Working from home can be surprisingly loud. Traffic noises can register 80 dB at roughly 50 feet from the highway. Depending on where you live, it can be a highly disruptive environment. If you live in the city or by a highway, the constant rush of cars creates damaging noise pollution. Even if you live away from high-traffic spots, neighborhood and household sounds can be challenging on a day-to-day basis. Lawn-mowers, children playing in the streets, dogs barking in the backyard, or your partner doing a Zoom call in the other room, all these can affect your stress levels. Noise pollution is highly stressful, affecting your productivity, creativity, and mental focus. Changing your home office setup to account for noise pollution can help you regain your lost productivity. The addition of houseplants, for instance, can help reduce sound levels around you. So potted plants around the windows or along the wall can help absorb excess dB. If you have the possibility to soundproof the roof, it’s always worth investing in soundproofing material, which can be placed directly on the wall and ceiling, or inside the insulation layer. Additionally, noise-canceling headphones can also enhance your day and improve Zoom call quality to ensure you only hear what is necessary.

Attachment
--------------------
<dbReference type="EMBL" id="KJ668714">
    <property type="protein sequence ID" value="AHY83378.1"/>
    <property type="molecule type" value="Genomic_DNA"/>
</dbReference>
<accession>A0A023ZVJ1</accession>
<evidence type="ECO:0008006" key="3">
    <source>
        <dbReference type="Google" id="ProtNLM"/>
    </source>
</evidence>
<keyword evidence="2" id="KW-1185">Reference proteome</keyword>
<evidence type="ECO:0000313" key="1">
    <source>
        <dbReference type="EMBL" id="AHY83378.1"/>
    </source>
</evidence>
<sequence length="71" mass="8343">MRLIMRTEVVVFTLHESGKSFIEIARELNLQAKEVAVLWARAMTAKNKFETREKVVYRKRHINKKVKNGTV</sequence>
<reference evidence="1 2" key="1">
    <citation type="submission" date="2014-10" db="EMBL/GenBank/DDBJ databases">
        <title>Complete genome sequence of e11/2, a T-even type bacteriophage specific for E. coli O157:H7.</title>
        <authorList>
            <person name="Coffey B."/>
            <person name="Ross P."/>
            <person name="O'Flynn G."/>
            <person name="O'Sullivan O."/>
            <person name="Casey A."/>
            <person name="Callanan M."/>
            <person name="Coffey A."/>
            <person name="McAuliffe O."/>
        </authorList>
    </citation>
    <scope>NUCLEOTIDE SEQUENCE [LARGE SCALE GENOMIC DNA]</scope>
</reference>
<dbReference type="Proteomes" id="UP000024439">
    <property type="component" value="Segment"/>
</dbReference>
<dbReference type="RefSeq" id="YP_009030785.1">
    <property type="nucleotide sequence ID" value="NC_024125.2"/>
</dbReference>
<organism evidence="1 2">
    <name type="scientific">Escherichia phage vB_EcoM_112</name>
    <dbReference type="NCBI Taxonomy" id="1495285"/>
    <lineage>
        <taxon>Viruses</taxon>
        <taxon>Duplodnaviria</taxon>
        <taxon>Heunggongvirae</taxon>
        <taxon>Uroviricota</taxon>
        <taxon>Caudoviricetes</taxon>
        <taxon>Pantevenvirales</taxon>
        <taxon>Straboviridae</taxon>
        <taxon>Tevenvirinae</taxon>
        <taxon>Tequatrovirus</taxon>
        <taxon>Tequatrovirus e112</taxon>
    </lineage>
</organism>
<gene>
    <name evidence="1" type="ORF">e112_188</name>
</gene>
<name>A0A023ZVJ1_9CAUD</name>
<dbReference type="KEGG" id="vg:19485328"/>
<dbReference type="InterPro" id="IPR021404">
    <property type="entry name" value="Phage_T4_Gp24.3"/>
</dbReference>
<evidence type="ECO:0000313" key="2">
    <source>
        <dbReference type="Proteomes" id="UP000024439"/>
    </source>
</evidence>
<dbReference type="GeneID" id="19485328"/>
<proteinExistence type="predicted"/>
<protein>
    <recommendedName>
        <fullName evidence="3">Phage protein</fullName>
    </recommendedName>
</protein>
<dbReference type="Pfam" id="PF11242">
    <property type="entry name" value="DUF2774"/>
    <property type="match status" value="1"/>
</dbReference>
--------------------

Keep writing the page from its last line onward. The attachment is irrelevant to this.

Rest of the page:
It’s lonely

Working alone means nobody interrupts your thoughts. It also means you’ve got nobody to talk to when you want to test your ideas. In a typical office, people naturally exchange thoughts throughout the day, asking for advice on an email, sharing opinions, or simply showing their latest strategic plan. Nothing stops you from introducing casual brainstorming or coffee break meetings to your day. This could be the opportunity to pick a coworker’s brain on something or simply to bounce off ideas at each other.

It disrupts your work/life balance

You’d think that working from home would help you spend quality time with your family. But for a lot of professionals, it’s been the opposite. Home-based workers are more likely to work longer hours, accumulating extra two hours every day. There is no secret. If you are going to manage a healthy work/life balance from your home office, you need to create a strict schedule to leave the desk on time every day. Share your schedule with co-workers and clients too, as most people tend to assume that out-of-hour calls are acceptable.

Working from home is a change of work habits. Your work environment and routine need to match your personality and requirements. Longer hours, dull environments, and lack of comfort can affect the way you think and create. In other words, when your home office setup isn’t right, you can’t unlock your full potential!